U.S. Senators Tim Johnson and John ThuneOur 2002 Senate race was certainly one of the most contentious in our state’s history, as most folks reading this will remember. However, we both have come to the conclusion that – in order to effectively represent the state that we both deeply love and care about – we need to leave the 2002 Senate race in the past, where it belongs. We need to restore the civility and mutual respect that should characterize politics in our small state.
Of course that doesn’t mean we’re going to see everything the same way; we probably disagree as much on some national issues in 2005 as we did in 2002. Because we come from different political perspectives, we undoubtedly will continue to disagree on several fundamental issues. However, when it comes to South Dakota, we are committed to advancing an agenda that will move our state forward, and we’re eager to work together to do just that.
So, instead of concentrating on our differences – which we did fairly exhaustively in 2002 – we thought most South Dakotans would find it a breath of fresh air if, for once, two elected officials of different parties would write about the issues and projects on which they agree, rather than those about which they disagree. And we are in agreement about many South Dakota-oriented issues and projects, including the following:
Ellsworth Air Force Base – We were both devastated when we learned that the Pentagon had placed EAFB on the list of bases it proposes to close. While being on the list isn’t necessarily a death-blow to Ellsworth, it certainly is a matter of grave concern to our state and to the two of us. We’ve worked together to obtain the Department of Defense data that was used to make the decision to put EAFB on the list. Further, we’ve worked together to strongly make the case for keeping Ellsworth open and to delay the current round of base closures until the overseas base realignment is completed. We believe that putting EAFB on the closure list was an error – using the Defense Department’s own criteria – and, if it is not changed, will put South Dakota in a very difficult position economically and make our nation more vulnerable militarily.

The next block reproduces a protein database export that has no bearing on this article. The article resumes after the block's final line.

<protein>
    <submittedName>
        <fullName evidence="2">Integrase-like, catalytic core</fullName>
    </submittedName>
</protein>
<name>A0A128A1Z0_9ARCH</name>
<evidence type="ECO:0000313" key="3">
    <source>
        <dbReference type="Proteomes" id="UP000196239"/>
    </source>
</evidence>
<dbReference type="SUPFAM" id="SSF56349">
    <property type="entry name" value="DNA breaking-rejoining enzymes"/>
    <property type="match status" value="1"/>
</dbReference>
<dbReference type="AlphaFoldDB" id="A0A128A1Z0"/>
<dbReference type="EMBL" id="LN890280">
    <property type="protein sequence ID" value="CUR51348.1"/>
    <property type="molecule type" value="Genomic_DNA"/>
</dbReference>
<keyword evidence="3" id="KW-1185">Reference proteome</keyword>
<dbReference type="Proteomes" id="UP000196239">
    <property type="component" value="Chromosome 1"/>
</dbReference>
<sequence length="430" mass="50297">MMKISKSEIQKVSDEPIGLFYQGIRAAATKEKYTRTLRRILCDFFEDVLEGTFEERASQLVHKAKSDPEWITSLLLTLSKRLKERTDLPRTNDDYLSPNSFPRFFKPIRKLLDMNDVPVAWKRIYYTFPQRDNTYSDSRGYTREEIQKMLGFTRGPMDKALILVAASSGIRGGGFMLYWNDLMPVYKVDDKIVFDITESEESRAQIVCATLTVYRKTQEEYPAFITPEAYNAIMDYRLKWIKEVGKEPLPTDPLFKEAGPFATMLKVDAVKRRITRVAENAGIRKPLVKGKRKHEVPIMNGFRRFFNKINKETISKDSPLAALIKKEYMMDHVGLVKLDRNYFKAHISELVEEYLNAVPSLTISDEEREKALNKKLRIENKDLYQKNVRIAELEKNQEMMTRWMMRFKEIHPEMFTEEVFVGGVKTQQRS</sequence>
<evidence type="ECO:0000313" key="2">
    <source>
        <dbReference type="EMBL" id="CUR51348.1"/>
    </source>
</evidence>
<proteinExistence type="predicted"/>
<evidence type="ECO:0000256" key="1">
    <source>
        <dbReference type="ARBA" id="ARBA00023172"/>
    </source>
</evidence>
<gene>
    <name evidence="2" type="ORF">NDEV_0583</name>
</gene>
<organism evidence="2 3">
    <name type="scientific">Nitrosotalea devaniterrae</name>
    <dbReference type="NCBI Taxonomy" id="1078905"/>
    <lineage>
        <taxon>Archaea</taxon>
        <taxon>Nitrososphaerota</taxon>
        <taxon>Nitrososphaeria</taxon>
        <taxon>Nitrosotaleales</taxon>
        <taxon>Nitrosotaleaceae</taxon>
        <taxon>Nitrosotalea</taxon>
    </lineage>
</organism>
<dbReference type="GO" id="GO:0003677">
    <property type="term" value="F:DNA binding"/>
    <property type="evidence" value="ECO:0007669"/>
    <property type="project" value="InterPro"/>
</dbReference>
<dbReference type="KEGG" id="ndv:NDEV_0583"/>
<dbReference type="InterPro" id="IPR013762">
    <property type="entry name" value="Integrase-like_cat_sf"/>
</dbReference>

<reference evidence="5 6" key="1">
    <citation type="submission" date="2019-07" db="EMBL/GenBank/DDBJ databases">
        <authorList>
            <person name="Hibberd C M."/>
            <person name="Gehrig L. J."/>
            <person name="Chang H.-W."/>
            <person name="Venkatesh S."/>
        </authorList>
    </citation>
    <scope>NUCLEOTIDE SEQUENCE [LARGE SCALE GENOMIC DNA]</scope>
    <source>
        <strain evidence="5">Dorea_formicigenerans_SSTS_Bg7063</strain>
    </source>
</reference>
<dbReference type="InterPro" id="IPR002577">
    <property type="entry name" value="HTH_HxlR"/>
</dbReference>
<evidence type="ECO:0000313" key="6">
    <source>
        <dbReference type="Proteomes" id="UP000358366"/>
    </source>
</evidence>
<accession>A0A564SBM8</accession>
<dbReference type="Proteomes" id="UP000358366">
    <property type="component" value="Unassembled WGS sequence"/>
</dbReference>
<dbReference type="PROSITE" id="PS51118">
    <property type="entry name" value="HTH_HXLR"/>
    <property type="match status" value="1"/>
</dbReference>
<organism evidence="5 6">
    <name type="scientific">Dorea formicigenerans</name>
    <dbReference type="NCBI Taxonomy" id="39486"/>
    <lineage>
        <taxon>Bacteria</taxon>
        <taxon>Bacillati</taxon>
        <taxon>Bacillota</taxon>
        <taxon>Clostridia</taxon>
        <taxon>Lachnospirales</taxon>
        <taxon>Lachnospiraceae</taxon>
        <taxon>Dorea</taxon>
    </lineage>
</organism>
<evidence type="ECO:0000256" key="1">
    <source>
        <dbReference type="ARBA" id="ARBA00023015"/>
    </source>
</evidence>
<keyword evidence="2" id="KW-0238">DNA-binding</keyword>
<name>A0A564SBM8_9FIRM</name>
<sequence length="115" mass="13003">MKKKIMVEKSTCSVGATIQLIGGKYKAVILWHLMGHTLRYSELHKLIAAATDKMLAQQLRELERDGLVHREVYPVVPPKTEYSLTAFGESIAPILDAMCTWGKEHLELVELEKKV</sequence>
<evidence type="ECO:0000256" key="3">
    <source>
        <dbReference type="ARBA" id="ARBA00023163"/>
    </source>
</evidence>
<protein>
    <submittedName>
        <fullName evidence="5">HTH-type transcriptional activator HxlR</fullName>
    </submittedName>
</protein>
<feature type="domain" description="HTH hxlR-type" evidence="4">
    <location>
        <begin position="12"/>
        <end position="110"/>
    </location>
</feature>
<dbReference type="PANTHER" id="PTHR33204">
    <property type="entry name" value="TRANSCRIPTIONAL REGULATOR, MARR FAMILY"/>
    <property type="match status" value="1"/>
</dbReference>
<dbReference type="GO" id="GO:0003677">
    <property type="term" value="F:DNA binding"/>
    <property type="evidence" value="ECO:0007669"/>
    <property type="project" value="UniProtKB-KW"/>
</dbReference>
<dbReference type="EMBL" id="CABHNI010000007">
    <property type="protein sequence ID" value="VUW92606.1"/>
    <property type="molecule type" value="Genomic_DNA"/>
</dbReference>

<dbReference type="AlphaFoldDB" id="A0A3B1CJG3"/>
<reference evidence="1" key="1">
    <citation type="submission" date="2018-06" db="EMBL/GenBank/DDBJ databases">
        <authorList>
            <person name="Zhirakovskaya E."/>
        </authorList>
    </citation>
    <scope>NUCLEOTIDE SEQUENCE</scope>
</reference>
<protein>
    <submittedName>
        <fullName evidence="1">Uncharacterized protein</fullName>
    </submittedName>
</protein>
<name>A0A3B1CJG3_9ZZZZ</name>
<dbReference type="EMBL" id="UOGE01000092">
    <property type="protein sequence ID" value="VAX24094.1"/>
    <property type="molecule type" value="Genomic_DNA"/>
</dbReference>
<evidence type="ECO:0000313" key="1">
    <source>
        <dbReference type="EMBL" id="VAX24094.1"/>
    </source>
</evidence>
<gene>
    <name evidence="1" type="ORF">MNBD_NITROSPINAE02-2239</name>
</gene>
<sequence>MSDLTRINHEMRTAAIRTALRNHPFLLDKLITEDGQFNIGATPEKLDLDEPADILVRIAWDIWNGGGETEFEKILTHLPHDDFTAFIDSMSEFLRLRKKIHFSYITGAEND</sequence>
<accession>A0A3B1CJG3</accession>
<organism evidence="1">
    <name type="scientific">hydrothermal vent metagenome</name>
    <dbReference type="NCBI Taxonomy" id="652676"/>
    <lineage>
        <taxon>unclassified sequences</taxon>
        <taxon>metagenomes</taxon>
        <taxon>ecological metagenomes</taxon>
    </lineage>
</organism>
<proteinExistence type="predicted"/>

COOL – We both strongly support mandatory country-of-origin labeling of meat, or “COOL.” We believe that American consumers are willing to pay a premium for American-raised livestock products, and also that if it’s important to label the origin of our T-shirts, then it’s even more important to label the origin of our T-bones.
Veterans Health Care – We both believe that, in order for America to honor its commitment to our veterans, it should be mandatory that our government provide the VA with funding increases necessary to provide our vets with quality heath care. Doing anything less is breaking our word to our vets, something neither of us will tolerate. We are also working to provide rural vets with new benefits, including a new pilot program for improved medical access in rural areas, and better reimbursement for travel expenses related to VA medical care.
Higher Renewable Fuel Standard for Ethanol – We’ve both worked hard on our respective committees to pass the largest support level for mandated ethanol use in Senate history – 8 billion gallons. Negotiations with the House of Representatives produced a 7.5 billion gallon renewable fuel standard (RFS) in the final version of the Energy Bill, which is a huge victory for South Dakota farmers and ethanol producers.
Small Ethanol Producers Tax Credit –We’ve introduced legislation together to encourage production of ethanol and biodiesel, both of which will increase the role South Dakota plays in reducing American dependence on foreign oil while also creating jobs at home. This tax credit was included in the final comprehensive Energy Bill.
Cheyenne River Sioux Tribe Drinking Water – We’ve worked together with the Army Corps of Engineers to try to address the shortage of clean drinking water on the Cheyenne River Sioux Tribe’s reservation. Recently, the Army Corps of Engineers began construction on this important project and work is underway to ensure that 14,000 residents of our State continue to have drinking water.
Higher Level of Highway Construction Funding – We both worked as Senate/House conference negotiators to secure a federal transportation formula that is more favorable to South Dakota and other rural states. We coordinated our special project allocations in a way that maximized benefits for our state. The final bill was a grand slam for South Dakota that will bring our state roughly $1.3 billion in highway funding over the next 5 years. The bill includes $250 million in funding for special projects that we were able to jointly secure, such as $40 million for the Phillips-to-the-Falls project and $63 million for the Heartland Expressway. Without a doubt, our joint effort will stimulate economic development across the state and improve the quality and safety of South Dakota’s transportation system.
Rural Water Projects – We’ve worked closely together to ensure adequate funding for the Lewis and Clark Rural Water System.
We both strongly believe that the time for emphasizing partisan differences and partisan attacks is long over and that South Dakotans are eager that both of us work as closely together as possible – which we are committed to doing.